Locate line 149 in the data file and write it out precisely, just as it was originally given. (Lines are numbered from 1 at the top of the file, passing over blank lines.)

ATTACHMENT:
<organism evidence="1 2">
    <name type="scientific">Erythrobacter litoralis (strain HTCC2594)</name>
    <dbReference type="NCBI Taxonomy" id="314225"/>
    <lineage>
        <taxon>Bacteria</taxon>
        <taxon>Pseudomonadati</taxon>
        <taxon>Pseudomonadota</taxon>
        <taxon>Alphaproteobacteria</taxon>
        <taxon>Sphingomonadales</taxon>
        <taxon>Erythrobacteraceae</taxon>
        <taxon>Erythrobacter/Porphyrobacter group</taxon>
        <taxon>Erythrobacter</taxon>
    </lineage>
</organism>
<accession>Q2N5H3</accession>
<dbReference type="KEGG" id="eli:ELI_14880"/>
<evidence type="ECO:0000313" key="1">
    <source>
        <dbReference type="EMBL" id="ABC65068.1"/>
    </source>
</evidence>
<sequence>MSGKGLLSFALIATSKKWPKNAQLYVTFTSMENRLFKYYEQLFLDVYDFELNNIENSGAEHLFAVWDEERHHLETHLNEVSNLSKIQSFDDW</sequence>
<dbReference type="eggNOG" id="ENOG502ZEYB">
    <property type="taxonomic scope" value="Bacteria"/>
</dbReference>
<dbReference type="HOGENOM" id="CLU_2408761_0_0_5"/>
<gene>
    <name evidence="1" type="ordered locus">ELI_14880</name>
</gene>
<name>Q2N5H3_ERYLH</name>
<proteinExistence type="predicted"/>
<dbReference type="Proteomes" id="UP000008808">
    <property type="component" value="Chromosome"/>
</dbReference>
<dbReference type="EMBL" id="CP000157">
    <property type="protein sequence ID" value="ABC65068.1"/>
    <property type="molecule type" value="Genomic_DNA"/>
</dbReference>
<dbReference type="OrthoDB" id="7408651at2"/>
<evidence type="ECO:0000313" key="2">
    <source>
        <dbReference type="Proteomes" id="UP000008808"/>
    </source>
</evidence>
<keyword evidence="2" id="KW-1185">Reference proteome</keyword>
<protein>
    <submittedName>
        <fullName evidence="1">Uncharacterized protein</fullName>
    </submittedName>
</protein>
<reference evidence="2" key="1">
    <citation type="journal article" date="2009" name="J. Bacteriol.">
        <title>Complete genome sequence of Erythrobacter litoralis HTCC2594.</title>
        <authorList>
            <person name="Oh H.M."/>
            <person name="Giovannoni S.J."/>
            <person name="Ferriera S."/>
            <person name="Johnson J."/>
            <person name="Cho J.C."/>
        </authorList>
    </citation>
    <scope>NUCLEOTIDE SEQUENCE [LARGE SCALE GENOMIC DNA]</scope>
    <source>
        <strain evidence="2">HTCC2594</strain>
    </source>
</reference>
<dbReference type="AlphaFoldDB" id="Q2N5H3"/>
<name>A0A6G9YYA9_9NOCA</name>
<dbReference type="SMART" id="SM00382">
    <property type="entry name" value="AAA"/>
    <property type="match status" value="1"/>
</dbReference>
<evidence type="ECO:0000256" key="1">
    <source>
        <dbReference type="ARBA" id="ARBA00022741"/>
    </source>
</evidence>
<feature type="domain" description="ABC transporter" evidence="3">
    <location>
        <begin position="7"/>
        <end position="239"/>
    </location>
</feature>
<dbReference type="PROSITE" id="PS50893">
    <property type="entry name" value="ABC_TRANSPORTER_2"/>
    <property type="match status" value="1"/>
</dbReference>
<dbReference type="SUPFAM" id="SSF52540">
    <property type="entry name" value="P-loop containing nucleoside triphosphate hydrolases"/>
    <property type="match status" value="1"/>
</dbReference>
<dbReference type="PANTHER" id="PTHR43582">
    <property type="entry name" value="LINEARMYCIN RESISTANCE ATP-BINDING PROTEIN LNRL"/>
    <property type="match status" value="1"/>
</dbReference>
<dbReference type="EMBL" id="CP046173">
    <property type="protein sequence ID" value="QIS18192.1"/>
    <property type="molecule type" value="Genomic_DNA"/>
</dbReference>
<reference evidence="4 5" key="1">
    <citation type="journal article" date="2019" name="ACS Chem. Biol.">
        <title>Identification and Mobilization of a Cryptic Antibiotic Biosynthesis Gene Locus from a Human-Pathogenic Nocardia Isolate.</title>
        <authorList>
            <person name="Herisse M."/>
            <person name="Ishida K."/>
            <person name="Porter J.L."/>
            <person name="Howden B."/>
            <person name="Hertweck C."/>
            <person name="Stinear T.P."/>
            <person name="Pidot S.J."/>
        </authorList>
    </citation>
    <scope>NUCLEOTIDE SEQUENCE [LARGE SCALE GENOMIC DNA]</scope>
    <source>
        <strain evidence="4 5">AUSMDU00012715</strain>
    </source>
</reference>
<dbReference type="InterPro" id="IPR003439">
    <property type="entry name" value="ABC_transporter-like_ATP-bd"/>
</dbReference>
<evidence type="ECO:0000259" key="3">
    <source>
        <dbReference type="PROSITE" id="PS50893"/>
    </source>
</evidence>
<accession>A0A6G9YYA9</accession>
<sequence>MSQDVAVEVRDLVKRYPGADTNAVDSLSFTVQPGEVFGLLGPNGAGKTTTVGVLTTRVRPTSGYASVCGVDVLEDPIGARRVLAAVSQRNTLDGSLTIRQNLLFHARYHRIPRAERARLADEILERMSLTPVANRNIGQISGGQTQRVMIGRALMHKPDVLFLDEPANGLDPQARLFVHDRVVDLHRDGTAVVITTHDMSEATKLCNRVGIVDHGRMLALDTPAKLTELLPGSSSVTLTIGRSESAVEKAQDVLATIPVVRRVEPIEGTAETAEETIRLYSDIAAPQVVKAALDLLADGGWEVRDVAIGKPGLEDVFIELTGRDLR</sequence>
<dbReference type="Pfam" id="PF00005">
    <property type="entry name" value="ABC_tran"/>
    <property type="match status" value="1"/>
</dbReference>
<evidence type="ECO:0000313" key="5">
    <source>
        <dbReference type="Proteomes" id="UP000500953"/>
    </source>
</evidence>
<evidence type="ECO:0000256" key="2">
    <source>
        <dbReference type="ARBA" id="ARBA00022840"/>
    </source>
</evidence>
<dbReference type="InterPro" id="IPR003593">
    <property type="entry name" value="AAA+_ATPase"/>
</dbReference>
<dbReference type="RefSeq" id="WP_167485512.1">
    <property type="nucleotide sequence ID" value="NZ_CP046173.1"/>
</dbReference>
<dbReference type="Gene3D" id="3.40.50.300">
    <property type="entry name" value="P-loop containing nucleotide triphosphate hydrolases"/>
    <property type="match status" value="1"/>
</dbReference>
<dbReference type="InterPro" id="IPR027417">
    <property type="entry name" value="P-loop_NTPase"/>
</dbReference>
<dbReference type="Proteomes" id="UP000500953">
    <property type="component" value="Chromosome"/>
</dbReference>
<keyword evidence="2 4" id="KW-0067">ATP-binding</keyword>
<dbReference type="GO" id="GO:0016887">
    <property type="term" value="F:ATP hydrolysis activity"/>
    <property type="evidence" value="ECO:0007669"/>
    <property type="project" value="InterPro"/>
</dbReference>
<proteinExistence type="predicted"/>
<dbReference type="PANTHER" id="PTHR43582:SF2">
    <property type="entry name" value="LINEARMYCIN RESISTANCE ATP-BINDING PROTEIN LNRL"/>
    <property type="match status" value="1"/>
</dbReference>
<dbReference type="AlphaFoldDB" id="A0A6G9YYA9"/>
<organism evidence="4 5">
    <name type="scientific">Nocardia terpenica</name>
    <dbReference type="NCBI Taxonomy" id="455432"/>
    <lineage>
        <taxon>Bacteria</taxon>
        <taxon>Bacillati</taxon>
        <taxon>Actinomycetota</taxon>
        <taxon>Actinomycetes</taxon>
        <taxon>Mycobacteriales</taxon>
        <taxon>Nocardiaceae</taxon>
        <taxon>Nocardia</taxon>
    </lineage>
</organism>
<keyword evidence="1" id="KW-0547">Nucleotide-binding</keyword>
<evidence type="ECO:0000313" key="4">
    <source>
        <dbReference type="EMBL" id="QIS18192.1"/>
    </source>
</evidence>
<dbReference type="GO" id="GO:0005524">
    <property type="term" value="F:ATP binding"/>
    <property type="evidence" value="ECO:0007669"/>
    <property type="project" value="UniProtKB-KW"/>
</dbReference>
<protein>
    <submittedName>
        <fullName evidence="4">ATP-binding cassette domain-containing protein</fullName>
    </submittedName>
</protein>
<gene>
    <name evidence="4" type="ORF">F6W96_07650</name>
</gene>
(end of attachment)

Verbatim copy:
    <property type="entry name" value="P-loop containing nucleotide triphosphate hydrolases"/>